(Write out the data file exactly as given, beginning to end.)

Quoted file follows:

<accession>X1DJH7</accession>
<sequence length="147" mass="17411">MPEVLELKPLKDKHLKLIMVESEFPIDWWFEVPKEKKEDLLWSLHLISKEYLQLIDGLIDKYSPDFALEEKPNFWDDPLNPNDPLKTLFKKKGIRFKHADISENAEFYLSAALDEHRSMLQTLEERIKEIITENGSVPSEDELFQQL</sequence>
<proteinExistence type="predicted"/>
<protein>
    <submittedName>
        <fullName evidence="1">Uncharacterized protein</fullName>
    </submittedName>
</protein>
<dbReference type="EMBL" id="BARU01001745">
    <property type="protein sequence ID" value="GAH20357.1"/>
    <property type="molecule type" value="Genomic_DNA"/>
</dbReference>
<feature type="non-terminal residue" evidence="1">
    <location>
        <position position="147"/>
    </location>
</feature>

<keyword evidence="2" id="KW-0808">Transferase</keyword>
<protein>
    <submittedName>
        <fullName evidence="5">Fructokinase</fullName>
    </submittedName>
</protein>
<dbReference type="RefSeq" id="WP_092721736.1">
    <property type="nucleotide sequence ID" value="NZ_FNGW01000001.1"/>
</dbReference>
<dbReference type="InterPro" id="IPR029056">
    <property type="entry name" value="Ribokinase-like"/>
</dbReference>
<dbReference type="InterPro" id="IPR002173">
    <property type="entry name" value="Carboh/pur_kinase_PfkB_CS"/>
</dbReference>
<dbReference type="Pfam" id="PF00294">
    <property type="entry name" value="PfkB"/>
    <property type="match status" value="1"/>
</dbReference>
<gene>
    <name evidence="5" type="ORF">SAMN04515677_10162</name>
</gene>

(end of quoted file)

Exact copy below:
<accession>X1DJH7</accession>
<sequence length="147" mass="17411">MPEVLELKPLKDKHLKLIMVESEFPIDWWFEVPKEKKEDLLWSLHLISKEYLQLIDGLIDKYSPDFALEEKPNFWDDPLNPNDPLKTLFKKKGIRFKHADISENAEFYLSAALDEHRSMLQTLEERIKEIITENGSVPSEDELFQQL</sequence>
<proteinExistence type="predicted"/>
<protein>
    <submittedName>
        <fullName evidence="1">Uncharacterized protein</fullName>
    </submittedName>
</protein>
<dbReference type="EMBL" id="BARU01001745">
    <property type="protein sequence ID" value="GAH20357.1"/>
    <property type="molecule type" value="Genomic_DNA"/>
</dbReference>
<feature type="non-terminal residue" evidence="1">
    <location>
        <position position="147"/>
    </location>
</feature>

<keyword evidence="2" id="KW-0808">Transferase</keyword>
<protein>
    <submittedName>
        <fullName evidence="5">Fructokinase</fullName>
    </submittedName>
</protein>
<dbReference type="RefSeq" id="WP_092721736.1">
    <property type="nucleotide sequence ID" value="NZ_FNGW01000001.1"/>
</dbReference>
<dbReference type="InterPro" id="IPR029056">
    <property type="entry name" value="Ribokinase-like"/>
</dbReference>
<dbReference type="InterPro" id="IPR002173">
    <property type="entry name" value="Carboh/pur_kinase_PfkB_CS"/>
</dbReference>
<dbReference type="Pfam" id="PF00294">
    <property type="entry name" value="PfkB"/>
    <property type="match status" value="1"/>
</dbReference>
<gene>
    <name evidence="5" type="ORF">SAMN04515677_10162</name>
</gene>